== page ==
Keeping weight off is difficult for 26-year-old Cassidy Bauer, who is only 4-and-a-half-feet tall. But Bauer and her mother say they’ve had help from UMass Medical School’s Health U weight loss program for people with intellectual disabilities, which has taught them about proper nutrition, exercise and lifestyle changes, according to an article in the Telegram & Gazette Aug. 26.
“The food environment is pretty complex, and making healthy choices is difficult when there’s so many new products,” Linda G. Bandini, PhD, RD, associate professor of pediatrics at UMass Medical School and co-investigator on Health U, a program within the medical school’s Eunice Kennedy Shriver Center, told the Telegram & Gazette. “We talk about healthy eating and making healthy choices,” including portion control.
“We’re trying to encourage healthy eating and increased physical activity,” Bandini said, “making changes in diet and lifestyle that are sustainable.”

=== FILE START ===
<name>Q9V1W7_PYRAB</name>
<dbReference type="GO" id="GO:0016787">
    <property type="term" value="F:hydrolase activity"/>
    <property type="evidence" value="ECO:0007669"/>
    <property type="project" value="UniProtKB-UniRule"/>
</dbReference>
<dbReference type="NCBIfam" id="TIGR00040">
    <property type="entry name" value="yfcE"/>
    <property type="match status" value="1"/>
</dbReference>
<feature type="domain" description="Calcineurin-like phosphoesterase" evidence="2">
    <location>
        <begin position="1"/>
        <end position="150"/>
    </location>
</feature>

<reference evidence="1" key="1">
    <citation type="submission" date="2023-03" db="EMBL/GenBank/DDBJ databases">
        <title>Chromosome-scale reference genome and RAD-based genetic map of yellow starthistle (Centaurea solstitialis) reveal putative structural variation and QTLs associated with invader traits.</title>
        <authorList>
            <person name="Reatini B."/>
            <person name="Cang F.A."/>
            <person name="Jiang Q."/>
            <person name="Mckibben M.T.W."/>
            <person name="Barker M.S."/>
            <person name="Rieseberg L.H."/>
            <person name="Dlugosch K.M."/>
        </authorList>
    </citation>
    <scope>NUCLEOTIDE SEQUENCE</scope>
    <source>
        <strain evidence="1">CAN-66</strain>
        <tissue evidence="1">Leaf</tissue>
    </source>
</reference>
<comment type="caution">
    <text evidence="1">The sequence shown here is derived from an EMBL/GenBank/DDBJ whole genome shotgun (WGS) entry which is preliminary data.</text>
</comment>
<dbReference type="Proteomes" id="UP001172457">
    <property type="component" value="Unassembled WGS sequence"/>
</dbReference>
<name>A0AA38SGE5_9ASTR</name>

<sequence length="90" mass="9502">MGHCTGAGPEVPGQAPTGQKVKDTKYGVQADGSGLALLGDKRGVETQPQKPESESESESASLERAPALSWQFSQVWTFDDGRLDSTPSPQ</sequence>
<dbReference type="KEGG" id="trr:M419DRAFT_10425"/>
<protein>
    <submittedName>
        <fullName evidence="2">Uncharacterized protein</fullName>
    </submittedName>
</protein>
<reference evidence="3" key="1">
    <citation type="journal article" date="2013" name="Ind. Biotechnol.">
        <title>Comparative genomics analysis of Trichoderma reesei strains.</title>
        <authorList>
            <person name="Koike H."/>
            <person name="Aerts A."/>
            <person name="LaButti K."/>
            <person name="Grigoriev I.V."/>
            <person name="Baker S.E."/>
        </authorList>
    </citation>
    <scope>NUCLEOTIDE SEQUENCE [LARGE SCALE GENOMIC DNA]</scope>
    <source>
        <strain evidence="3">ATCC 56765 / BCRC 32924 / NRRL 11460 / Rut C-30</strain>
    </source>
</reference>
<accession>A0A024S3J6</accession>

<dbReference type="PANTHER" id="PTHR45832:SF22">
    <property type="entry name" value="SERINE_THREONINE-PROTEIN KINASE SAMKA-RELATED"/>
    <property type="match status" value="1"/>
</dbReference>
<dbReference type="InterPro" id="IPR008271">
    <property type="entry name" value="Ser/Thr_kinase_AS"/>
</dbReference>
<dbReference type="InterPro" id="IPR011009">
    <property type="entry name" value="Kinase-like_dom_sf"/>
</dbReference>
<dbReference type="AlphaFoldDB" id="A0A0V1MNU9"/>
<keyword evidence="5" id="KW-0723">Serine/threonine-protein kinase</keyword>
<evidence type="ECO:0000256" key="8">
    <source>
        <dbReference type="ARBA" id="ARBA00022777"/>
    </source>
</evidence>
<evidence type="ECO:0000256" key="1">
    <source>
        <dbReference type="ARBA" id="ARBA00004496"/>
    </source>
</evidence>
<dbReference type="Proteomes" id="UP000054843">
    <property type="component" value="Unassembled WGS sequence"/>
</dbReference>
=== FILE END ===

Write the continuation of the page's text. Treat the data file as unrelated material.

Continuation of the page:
Eating plans are individually tailored for participants in Health U, Bandini told the Telegram & Gazette.
UMass Medical School has finished recruiting for the final wave of the Health U study, to start in January at the Northeast Arc in Danvers.
Bauer participated in the weight loss study about five years ago and lost 10 pounds. After regaining some of the weight, she and her mother, Denise Burroughs, reviewed the information they had learned through Health U and Bauer dropped six pounds, the Telegram & Gazette reported.
“We definitely went back to what we had learned in the program, just as a reminder,” Burroughs told the Telegram & Gazette. “It came along at a wonderful time for us. It was a wonderful opportunity for us. We all learned a lot.”
Bauer has two part-time jobs and volunteers at the Northborough Senior Center. She exercises by walking and is a competitive powerlifter. She told the Telegram & Gazette she encourages others to change their diet and get more exercise. And she cited a change she has made to her diet.
“There’s one thing I have given up. It’s cookies. I’m trying to cut back on sweets,” she said.
Health U, which began last summer, has 18 adolescents and young adults enrolled, Richard K. Fleming, PhD, adjunct associate professor in psychiatry at UMass Medical School and associate professor of exercise and health sciences at UMass Boston, told the Telegram & Gazette. Fleming is principal investigator of the study.